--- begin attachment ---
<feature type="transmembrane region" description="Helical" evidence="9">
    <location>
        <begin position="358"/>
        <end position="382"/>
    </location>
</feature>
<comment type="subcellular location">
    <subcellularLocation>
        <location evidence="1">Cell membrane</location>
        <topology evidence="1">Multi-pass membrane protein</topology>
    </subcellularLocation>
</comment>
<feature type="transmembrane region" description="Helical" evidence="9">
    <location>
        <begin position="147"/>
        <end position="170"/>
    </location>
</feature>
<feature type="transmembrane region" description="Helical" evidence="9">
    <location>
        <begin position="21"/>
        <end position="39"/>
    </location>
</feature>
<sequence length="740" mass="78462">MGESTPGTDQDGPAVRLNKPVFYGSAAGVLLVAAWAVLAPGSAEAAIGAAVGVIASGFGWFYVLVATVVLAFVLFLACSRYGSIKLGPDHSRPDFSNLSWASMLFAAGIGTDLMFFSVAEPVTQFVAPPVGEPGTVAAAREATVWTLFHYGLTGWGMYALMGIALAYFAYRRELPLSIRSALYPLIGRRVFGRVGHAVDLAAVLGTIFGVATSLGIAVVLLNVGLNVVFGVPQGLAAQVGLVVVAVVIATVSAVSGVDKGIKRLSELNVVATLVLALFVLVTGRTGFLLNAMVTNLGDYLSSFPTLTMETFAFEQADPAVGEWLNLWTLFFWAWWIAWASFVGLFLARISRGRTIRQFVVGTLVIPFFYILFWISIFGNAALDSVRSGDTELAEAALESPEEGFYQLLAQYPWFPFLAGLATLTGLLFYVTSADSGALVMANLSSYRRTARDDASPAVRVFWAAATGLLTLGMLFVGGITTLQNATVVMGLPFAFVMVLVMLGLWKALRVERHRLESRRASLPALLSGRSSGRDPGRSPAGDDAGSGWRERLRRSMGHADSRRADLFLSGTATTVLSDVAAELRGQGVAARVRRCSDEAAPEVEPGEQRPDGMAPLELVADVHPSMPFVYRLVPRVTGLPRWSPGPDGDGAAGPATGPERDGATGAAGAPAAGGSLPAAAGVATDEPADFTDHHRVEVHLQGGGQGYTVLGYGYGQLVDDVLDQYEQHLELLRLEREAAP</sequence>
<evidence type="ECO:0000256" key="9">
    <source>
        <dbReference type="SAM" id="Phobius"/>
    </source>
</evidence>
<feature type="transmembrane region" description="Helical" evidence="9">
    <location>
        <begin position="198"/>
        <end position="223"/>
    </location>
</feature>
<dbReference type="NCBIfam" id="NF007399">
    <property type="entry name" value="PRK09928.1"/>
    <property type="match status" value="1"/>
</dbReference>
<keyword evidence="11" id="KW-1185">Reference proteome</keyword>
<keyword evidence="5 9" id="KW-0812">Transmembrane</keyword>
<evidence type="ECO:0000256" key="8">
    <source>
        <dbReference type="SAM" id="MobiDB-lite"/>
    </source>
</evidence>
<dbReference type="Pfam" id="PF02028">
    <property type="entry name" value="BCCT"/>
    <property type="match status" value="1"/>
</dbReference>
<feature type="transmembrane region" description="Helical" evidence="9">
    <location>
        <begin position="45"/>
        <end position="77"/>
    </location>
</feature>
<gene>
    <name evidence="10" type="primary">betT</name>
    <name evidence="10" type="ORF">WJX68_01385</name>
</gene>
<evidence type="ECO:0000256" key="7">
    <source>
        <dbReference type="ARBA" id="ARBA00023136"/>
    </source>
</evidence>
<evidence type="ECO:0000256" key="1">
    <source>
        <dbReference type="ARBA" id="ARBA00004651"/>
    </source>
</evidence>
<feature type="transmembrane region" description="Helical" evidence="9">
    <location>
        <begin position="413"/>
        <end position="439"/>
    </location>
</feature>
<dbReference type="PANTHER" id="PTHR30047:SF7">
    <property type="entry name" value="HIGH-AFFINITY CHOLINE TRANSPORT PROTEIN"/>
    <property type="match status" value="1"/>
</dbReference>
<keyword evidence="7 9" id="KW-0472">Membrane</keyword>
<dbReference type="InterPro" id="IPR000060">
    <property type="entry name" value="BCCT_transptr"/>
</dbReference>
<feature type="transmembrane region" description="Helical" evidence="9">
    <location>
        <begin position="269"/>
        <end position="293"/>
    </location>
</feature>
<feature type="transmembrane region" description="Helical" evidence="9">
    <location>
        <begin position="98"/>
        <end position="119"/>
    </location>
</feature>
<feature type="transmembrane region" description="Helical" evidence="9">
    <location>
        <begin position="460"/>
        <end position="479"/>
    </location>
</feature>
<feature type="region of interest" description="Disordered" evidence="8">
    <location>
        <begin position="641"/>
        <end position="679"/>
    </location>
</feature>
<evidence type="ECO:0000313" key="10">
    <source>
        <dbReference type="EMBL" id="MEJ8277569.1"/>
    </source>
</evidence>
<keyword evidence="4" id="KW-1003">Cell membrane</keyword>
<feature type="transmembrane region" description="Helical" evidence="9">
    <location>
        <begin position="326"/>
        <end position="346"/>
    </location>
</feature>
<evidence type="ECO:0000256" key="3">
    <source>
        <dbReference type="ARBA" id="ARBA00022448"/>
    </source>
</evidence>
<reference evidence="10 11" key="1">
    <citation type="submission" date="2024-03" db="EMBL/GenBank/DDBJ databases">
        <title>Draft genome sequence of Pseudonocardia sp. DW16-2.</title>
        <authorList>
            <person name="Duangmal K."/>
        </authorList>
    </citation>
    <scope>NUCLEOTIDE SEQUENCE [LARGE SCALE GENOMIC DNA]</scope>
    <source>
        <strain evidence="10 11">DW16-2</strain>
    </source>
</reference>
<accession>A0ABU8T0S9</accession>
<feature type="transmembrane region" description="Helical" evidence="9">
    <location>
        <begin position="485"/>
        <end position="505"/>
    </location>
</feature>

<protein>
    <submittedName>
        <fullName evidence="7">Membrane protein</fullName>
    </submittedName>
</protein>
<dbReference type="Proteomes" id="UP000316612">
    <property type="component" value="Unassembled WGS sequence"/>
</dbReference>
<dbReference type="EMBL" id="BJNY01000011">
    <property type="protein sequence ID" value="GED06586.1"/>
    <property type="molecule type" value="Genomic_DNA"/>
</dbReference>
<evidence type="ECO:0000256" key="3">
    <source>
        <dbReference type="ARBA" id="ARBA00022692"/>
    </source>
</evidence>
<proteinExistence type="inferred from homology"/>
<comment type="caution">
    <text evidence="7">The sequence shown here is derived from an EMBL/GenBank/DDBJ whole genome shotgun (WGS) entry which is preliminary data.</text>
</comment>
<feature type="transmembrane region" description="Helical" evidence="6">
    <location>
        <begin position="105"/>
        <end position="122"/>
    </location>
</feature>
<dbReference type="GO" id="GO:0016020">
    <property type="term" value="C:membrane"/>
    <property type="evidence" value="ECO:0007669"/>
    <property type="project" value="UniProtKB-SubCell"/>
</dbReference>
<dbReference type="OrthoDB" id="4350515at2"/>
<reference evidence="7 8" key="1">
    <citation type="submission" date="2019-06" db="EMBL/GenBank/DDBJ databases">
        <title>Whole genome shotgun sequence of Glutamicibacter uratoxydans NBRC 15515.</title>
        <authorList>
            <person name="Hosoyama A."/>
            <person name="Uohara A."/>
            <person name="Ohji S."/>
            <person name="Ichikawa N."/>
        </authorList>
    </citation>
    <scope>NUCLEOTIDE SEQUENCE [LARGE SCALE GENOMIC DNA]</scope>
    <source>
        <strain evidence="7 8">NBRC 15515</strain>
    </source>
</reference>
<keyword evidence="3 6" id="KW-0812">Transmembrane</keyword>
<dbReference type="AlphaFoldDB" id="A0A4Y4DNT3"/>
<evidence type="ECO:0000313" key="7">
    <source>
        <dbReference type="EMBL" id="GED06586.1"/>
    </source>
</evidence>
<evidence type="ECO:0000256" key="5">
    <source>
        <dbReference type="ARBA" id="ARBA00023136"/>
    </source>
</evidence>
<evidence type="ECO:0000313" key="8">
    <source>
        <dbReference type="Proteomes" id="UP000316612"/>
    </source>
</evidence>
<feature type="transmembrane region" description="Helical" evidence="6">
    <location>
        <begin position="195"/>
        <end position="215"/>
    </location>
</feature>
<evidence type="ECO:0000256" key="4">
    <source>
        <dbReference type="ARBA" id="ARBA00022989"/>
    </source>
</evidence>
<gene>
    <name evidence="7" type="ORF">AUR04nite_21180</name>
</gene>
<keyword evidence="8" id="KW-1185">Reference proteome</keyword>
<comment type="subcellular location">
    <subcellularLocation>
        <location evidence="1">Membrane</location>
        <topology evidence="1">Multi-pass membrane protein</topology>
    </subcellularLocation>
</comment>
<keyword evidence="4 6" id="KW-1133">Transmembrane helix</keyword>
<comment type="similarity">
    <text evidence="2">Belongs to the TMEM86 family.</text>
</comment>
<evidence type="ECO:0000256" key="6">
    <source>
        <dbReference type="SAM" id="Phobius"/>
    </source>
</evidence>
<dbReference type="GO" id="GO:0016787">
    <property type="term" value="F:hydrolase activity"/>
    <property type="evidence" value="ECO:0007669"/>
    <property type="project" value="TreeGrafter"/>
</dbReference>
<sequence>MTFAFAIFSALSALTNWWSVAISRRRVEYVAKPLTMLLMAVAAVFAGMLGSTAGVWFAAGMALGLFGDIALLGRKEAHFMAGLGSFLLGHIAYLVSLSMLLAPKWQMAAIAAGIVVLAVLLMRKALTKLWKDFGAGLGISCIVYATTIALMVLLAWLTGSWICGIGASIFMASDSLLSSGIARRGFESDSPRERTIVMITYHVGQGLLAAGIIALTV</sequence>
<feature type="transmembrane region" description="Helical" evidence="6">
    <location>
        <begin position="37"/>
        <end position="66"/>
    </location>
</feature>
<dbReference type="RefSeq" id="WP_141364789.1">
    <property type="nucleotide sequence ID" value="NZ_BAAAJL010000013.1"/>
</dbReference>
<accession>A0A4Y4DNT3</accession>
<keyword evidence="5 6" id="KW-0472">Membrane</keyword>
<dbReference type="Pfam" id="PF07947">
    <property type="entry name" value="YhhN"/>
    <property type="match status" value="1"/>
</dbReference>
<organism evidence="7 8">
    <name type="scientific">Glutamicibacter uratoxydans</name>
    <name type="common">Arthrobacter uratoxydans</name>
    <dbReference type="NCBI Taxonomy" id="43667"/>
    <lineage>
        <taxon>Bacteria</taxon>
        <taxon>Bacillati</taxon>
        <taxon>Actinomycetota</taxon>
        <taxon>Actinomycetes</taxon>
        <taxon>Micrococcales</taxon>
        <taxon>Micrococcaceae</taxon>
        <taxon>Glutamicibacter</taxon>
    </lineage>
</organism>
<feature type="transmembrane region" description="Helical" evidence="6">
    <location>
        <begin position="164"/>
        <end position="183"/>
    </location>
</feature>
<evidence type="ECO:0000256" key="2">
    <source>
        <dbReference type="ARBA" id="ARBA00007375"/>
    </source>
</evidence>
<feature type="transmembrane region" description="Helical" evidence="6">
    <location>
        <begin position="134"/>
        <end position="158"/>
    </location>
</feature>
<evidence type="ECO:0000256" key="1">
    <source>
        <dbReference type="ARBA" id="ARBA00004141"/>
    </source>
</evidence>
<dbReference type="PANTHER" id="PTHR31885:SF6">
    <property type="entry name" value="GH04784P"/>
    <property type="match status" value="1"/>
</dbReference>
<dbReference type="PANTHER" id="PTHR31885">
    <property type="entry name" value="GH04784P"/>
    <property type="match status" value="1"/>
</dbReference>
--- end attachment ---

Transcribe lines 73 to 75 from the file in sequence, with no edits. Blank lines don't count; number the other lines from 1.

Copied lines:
    <location>
        <begin position="413"/>
        <end position="439"/>